Why Our Homes Became COVID Hotspots

spreading disease at home 11 26 
Having young children can make it harder to stop COVID transmission at home. Ground Picture/Shutterstock

The rapid rise in COVID cases and deaths in March 2020 led Boris Johnson, then prime minister, to tell the British people: “You must stay at home.”

These comments marked the beginning of the first nationwide COVID lockdown, and aligned with similar pronouncements and policies being introduced around the world. Indeed, until vaccines became available, the main policy used to control COVID was for billions of people to stay home.

Even when lockdowns were lifted, home remained a place for infectious people to isolate, and for vulnerable people to shield.

While staying home protected many of us from catching COVID at work, at school, at the shops or while out with friends, it necessarily increased our risk at home. Yet the risk of infection at home wasn’t researched, advised on, legislated about, policed or managed as much as risk at work, school or in public places.


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The fact that the home would be a hot spot for COVID spread was clear to experts and policymakers early on. Research has since concluded that “households appear to be the highest risk setting for COVID-19 transmission”.

The public seemed to agree. According to one preprint (a study yet to be peer-reviewed), the most common place people infected in England and Wales in 2020 and early 2021 said it had happened was at home.

Numerous studies have shown that if one member of a household becomes infected, a significant minority of other members will generally follow. For example, a review of 87 studies in 30 countries found that on average, 19% of other household members became infected. Data specific to the UK showed higher rates of household spread.

Based on this data, and taking into account the fact that some people live alone and some live with several others, I estimated in my new book that from the start of the pandemic until January 2022, 26%–39% of all COVID infections in the UK among people living in private households were contracted at home. I calculated that these infections led to somewhere between 38,000 and 58,000 deaths.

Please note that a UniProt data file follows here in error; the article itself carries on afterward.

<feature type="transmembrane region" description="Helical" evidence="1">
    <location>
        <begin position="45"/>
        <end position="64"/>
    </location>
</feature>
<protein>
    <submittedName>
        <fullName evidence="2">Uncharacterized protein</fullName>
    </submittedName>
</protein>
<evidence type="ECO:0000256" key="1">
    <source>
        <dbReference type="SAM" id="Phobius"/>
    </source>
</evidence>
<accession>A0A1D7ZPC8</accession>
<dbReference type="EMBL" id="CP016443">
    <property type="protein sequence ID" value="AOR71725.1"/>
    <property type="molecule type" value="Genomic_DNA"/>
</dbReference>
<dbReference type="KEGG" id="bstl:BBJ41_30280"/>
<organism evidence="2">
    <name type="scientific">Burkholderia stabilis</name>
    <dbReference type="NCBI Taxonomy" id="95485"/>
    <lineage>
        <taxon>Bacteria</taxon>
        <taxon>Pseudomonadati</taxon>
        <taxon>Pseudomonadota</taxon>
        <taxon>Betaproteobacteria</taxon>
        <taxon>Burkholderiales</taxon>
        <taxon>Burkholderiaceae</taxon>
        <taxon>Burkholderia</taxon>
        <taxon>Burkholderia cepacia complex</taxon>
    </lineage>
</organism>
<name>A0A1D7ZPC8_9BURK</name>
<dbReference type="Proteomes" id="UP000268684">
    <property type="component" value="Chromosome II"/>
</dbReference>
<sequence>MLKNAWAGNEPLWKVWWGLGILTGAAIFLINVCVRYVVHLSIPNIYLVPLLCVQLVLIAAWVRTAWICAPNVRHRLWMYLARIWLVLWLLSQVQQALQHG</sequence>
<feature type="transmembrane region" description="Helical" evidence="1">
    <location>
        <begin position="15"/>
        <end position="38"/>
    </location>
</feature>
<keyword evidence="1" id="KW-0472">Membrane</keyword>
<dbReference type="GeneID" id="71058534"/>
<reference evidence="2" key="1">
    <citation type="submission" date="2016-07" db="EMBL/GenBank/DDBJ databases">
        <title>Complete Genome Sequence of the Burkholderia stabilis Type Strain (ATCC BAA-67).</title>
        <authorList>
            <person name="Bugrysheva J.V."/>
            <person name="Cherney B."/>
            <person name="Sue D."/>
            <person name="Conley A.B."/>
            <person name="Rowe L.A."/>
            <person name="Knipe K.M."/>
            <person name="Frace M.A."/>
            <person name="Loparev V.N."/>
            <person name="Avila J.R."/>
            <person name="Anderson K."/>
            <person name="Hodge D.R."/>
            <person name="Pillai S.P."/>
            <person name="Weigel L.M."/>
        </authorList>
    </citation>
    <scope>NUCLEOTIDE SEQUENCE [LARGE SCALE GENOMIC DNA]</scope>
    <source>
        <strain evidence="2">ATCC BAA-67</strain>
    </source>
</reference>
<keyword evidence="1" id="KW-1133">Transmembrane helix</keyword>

Managing risk at home

Dramatic laws were introduced and many billions of pounds were spent on controlling COVID infections outside the home and mitigating the effects of these measures. For example, 11.7 million UK employees were furloughed and supported to stay home at a cost of £70 billion.

However, neither the UK government nor the governments of the nations within it developed significant policy on preventing infection at home, or spent much money on it.

As a result, almost all the burden of preventing infections at home fell to households themselves. Testimonies collected by a series of British cohort studies show that people were aware of the risks. They segregated themselves from loved ones within the home. They moved between homes to separate high-risk and vulnerable household members. They gave up work. They cleaned and cleaned.

However, not everyone had the same resources to manage risk. The UK government’s Scientific Advisory Group for Emergencies (Sage) noted the ability to mitigate risk may be affected by “the physical nature of the home and surroundings”, including house type, number of rooms, ventilation and outside space. Crowded housing with limited facilities would make things more difficult, and Sage said support may be needed for people to ensure their homes were as safe as possible.

Public health advice also highlighted that risk mitigation might not be possible where there were young children, people with learning disabilities or serious mental illness or where an infected or vulnerable person needed or gave care.

The World Health Organization and the UK government advised that infected people should have their own bedroom. UK advice recommended a separate bathroom too where possible. But of course, this wasn’t possible for everyone.

Ministry of Housing data shows that in summer 2020, of the poorest fifth of households in England, 26% had someone shielding and 50% had someone who had to self isolate. However, only 51% had a room in which someone shielding or isolating could sleep alone and only 23% had a second bathroom.

In contrast, of the richest fifth, only 8% had someone shielding and 31% had someone who needed to isolate, but 82% had somewhere for them to sleep alone and 58% had a spare bathroom.

The UK housing system fitted the “inverse care law”, by which people with the most health need have the least help or resources to deal with it.

Making staying at home safer

Lockdowns were essential to stem COVID spread. However, staying home could have been made safer and more effective. Sage noted that while in-home transmission was very common, it wasn’t inevitable.

Sage and Public Health England advice contained a number of recommendations to government to reduce infection risk on the home front. These included offering temporary alternative accommodation to allow for safe shielding and isolation for members of high-risk households.

Another was to provide more advice and practical support, especially for people in shared and overcrowded housing, on safer use of common spaces, as well as management of shielding and isolation.

Finally, Sage called on the government to reduce deprivation and improve housing quality and affordability.

Unfortunately, these ideas remained largely on paper. But more action on infection at home may well have saved thousands of lives and reduced inequalities. This must be front of mind should we face another pandemic in the future.The Conversation

About The Author

Becky Tunstall, Professor Emerita of Housing, University of York

This article is republished from The Conversation under a Creative Commons license. Read the original article.

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